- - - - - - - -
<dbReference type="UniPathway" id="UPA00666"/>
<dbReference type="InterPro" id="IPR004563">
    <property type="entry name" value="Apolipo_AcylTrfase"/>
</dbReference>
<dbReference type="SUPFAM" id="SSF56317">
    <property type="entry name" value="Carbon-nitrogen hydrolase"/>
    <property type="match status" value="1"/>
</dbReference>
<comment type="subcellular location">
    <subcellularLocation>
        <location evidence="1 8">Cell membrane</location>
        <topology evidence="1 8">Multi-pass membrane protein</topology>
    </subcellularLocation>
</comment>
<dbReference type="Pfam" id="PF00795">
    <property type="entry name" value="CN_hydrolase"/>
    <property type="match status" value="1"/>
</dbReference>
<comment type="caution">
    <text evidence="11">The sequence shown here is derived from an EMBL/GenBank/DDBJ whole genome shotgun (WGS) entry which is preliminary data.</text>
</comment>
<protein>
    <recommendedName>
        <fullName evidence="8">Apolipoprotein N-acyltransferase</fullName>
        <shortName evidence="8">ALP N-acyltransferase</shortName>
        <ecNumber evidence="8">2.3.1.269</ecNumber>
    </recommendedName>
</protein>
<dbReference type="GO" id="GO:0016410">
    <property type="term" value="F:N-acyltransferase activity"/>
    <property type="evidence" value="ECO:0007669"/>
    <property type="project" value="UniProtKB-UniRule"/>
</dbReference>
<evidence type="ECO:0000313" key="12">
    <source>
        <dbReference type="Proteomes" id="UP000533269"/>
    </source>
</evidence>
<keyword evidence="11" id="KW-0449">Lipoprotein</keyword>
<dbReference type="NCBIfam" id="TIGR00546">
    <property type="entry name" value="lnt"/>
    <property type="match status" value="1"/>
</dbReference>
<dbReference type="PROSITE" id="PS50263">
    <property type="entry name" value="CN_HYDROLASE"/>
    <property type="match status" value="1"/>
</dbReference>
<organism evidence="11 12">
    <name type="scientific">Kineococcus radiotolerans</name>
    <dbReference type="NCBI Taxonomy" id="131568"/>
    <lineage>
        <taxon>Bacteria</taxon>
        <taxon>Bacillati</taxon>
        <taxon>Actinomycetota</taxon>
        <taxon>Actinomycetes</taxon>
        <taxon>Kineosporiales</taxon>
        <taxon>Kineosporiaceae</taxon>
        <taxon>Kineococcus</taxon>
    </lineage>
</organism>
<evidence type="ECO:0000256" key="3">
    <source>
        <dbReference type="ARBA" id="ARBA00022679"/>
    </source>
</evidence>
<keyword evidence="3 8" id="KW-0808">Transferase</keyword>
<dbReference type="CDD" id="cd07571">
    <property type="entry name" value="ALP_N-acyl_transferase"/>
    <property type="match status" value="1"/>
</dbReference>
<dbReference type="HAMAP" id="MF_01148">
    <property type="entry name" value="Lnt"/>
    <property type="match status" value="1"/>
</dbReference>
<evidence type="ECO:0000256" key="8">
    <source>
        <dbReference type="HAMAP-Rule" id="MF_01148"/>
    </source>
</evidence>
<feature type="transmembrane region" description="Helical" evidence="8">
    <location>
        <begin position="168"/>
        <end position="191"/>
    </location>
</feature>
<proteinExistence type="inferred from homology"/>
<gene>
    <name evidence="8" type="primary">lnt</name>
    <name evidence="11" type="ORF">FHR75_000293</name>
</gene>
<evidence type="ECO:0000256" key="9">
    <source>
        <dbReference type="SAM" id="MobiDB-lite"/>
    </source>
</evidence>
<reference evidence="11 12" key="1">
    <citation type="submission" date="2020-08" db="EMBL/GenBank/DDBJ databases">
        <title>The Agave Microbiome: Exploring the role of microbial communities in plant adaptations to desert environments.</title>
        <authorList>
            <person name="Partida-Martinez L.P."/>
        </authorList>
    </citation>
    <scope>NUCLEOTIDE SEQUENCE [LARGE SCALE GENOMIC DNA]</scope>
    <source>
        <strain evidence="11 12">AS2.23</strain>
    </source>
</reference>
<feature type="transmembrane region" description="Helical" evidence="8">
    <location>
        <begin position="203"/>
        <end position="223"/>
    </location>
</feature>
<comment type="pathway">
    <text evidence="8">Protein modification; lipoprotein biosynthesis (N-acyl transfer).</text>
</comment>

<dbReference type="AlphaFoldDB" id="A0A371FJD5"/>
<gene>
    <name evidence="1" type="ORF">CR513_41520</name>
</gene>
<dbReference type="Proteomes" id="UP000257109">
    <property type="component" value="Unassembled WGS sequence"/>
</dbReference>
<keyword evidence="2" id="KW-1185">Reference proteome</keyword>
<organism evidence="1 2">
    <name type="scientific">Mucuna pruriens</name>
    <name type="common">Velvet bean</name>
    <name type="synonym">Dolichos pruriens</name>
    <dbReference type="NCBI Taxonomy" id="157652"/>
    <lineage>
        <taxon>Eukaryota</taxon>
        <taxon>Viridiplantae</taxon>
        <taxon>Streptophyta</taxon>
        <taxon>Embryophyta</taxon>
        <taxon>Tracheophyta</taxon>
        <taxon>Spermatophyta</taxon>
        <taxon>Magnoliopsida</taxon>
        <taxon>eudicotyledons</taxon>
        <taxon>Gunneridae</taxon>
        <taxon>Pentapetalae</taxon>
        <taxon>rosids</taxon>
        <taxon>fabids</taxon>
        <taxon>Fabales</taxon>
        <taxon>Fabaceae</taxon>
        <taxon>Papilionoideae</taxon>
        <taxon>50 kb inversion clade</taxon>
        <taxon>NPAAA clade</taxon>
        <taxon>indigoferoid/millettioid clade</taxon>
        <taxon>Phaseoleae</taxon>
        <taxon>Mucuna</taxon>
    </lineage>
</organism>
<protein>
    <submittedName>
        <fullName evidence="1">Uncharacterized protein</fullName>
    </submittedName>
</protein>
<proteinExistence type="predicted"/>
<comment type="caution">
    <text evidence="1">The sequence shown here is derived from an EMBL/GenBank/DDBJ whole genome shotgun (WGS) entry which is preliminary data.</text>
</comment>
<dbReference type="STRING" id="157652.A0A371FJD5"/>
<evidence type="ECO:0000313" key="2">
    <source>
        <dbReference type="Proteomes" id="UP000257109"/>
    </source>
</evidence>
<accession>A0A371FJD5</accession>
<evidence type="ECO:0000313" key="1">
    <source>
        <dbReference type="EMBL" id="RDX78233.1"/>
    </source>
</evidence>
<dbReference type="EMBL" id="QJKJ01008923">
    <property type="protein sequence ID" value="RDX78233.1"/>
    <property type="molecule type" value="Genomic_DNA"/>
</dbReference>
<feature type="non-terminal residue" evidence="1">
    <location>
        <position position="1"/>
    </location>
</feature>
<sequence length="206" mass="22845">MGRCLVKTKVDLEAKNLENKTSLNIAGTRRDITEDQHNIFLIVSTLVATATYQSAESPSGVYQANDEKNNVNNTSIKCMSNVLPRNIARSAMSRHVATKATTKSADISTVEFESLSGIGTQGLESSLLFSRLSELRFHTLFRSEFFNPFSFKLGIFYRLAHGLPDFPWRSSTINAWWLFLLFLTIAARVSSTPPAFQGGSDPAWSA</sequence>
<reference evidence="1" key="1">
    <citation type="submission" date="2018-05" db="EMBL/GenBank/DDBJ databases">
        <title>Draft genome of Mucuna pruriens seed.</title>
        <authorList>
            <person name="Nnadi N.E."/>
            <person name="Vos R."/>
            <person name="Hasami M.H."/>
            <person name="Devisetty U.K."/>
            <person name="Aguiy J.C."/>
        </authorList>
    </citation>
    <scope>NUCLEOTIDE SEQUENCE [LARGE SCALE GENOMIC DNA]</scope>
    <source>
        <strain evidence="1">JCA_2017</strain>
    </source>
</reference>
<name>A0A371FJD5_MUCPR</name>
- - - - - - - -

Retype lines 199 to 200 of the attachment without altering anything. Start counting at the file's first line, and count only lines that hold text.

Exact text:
</reference>
<name>A0A371FJD5_MUCPR</name>